A Polyvagal-informed Therapist will be able to deeply understand their clients' present-day experiences in light of their current and past circumstances. They will do so through the lens of the autonomic nervous system and their clients' shifting into and out of states of safety and defense.

The Polyvagal-informed therapist will provide compassion to their clients without judgment. They will see their clients as having experienced autonomic shifts that were out of their conscious control and bring a non-judgmental, non-blaming attitude to the therapeutic process.

The PVT-informed therapist is less likely to utilize a neutral or unemotional presence. Neutrality is what people may typically expect from a therapist. Instead, the PVT-informed therapist will utilize their face and voice to convey warmth and safety to the client. They don't shy from expressing emotion compassionately with their client.

However, to be compassionate with their client, this therapist will prioritize their self-regulation to ensure they are first grounded in their safety state. Being grounded in safety allows the therapist to provide the client with co-regulation and project safety cues.

A PVT-informed therapist will go beyond clients' thoughts and emotions and utilize their internal sensations and impulses better. Many therapists focus on changing their clients' thinking. This cognitive focus can be frustrating for both the therapist and client. The Polyvagal-informed therapist understands there is more to their client and incorporates everything that stems from their Polyvagal state, not just the client's cognitions.

I created a free resource for you that connects all of these domains together. It's called "State Sensation Impulse Emotion Cognition" and can be downloaded here.


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Finding a Polyvagal Therapist.

If you are interested in working with a polyvagal-informed therapist, you will need to research and find a licensed therapist who has received specialized training in this area. However, this may be easier said than done.

The Polyvagal Theory is not widely adopted in common graduate-level curricula, though it is growing. Typically, this is information that a therapist acquires through their own continued research and learning. So to find a Polyvagal-informed therapist, you will need to search for therapists in your area and then vet them through their website and social media content.

Vetting is more difficult than simply using Psychology Today to find someone. It requires you to set aside time to comb through who is in your area. But it allows you to spend more time with your potential therapist match and get to know their values, skills, and knowledge level.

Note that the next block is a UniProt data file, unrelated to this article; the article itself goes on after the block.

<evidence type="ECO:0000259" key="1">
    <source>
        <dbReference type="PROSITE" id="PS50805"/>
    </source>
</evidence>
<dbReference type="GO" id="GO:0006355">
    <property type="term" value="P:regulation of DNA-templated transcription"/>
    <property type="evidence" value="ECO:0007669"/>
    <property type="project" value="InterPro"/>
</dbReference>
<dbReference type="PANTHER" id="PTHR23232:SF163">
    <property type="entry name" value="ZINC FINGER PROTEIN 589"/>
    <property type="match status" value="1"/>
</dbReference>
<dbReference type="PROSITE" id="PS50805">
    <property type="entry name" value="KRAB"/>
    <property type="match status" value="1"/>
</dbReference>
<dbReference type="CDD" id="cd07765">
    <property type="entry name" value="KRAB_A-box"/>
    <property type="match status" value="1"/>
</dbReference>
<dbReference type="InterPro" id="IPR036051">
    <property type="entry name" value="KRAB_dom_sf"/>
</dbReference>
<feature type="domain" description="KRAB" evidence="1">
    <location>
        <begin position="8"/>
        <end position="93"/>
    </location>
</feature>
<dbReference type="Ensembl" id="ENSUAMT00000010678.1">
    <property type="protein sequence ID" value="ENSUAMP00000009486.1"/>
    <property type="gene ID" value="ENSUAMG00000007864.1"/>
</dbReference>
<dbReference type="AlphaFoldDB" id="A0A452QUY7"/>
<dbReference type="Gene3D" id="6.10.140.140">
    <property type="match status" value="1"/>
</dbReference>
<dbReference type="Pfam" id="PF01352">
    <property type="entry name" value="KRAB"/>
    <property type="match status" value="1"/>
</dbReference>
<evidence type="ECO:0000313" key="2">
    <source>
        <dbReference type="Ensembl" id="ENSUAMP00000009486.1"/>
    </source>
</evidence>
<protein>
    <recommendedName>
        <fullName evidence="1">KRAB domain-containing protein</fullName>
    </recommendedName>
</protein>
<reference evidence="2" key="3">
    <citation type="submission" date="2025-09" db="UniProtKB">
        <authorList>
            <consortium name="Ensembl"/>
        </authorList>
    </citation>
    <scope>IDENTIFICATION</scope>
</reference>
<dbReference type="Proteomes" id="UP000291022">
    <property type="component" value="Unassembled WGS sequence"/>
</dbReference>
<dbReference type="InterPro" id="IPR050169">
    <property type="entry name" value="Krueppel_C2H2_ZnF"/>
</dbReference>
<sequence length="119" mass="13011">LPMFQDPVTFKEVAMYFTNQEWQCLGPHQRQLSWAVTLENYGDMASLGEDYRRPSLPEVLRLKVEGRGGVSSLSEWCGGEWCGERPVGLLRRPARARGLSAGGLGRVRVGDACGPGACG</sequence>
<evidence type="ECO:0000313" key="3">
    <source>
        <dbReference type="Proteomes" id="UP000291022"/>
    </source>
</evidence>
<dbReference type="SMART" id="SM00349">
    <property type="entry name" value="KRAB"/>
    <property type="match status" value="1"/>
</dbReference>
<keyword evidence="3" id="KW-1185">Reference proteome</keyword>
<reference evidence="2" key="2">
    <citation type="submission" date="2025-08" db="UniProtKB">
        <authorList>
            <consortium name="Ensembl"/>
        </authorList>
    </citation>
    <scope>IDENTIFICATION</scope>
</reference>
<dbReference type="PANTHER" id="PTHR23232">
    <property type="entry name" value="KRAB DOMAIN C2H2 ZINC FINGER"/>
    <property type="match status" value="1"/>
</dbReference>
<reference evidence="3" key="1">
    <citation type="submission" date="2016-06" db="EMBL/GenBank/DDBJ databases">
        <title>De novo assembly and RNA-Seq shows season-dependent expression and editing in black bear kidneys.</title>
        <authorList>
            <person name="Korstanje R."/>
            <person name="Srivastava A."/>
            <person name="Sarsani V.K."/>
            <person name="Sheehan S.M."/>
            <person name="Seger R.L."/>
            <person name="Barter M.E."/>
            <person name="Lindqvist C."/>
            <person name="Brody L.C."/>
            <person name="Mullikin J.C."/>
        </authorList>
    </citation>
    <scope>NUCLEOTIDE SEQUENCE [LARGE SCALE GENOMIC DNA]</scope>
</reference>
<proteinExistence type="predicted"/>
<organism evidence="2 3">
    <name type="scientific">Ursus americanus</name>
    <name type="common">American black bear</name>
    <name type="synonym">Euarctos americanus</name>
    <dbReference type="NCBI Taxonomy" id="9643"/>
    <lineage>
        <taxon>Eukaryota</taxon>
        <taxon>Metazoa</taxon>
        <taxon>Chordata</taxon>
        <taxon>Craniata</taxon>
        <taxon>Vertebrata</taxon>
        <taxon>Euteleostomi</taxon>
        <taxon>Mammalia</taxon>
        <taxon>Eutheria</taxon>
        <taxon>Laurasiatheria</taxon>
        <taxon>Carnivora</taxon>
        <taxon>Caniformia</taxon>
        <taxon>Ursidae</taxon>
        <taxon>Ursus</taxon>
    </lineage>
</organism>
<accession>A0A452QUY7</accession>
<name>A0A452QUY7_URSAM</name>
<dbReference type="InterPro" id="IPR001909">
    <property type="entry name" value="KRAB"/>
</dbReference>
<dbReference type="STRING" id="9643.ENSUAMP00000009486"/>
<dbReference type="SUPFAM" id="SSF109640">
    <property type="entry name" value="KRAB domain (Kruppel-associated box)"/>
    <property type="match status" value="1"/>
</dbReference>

If you are in the United States, you will need to find a licensed therapist within your state. Due to state regulations, they are not necessarily allowed to practice outside their state. You can attend therapy sessions virtually if the in-state provider is too far from you. Virtual sessions are a great option and provide you with more possible candidates to work with.

Other options if you cannot find a Polyvagal Therapist.

I have also heard from podcast listeners who have introduced my Polyvagal work to their current therapist and have found this beneficial. My podcast episodes 101-109 are a great free resource to bring to your current provider.

You could also find a Polyvagal-informed Coach. But I would encourage you to scrutinize these possibilities even more, as anyone can call themselves a coach with little or no training. Coaching is not therapy, but it can be helpful, depending on your level of need.

Another option is to work with a Somatic Experiencing Practitioner. SE Practitioners should be Polyvagal-informed and can be therapists or coaches. Somatic Experiencing is a trauma treatment modality anyone can train in and utilize.

Take Polyvagal-informed courses.

This next option isn't therapy, but it might be good for you, depending on your needs. If you do well with learning new concepts and being guided in a course structure, then consider purchasing and joining a Polyvagal-informed course. The main source for the Polyvagal Theory and education is the Polyvagal Institute. They offer numerous courses, many for providers, but may have something for those just looking to deepen their learning. This page has options ranging from $50-300 for beginners.